The Great Peace Treaty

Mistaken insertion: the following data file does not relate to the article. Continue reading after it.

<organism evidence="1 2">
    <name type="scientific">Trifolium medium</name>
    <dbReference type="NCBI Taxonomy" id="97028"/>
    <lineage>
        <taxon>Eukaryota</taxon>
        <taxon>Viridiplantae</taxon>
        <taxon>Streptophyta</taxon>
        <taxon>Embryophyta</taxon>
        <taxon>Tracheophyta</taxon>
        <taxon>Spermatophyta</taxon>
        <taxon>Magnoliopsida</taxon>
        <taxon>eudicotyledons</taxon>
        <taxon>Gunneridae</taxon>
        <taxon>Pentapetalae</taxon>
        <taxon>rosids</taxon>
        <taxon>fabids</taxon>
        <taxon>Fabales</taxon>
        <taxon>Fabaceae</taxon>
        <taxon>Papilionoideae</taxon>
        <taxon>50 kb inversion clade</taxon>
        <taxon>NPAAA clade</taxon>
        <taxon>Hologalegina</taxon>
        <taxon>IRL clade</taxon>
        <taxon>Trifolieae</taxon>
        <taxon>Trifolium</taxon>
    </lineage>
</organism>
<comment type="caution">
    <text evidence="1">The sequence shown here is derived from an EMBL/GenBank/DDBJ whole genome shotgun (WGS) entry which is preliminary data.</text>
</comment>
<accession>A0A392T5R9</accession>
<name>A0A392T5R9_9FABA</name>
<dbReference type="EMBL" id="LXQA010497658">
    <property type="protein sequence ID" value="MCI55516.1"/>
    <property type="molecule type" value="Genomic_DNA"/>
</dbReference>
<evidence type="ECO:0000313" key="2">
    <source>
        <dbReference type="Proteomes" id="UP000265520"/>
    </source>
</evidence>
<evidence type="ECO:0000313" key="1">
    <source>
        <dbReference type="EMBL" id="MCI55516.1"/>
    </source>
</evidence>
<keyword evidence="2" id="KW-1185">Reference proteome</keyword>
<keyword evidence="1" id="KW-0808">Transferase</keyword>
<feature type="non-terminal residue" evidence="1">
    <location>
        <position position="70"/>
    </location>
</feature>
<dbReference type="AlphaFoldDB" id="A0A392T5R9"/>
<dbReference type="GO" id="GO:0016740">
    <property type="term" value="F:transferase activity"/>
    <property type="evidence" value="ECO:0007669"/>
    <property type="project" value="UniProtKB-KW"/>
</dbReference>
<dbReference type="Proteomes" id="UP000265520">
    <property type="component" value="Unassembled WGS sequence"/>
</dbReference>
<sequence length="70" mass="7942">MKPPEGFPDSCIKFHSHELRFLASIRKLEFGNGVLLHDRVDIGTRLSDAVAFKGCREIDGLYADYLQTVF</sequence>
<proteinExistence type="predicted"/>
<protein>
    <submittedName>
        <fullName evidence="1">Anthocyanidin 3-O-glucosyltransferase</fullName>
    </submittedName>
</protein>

The original Great Peace Treaty from the 1701 summit in Montréal did not survive. This copy, written in a fine hand, was made by Louis-Hector de Callière's secretary a few days after the final signing. It was sent to France for the government's review and for storage in the archives. The secretary wrote out the text, but another hand copied the pictograms of the signatory nations. Each of the Native American ambassadors brought together at Montréal signed for his nation using a figurative symbol. The Cayugas, the "People of the Pipe," signed with a pipe. The Outagamis, or Fox, made an image of a fox, and so on. The final signature by the governor of New France, Chevalier de Callière, stamped France's approval on the resulting agreement.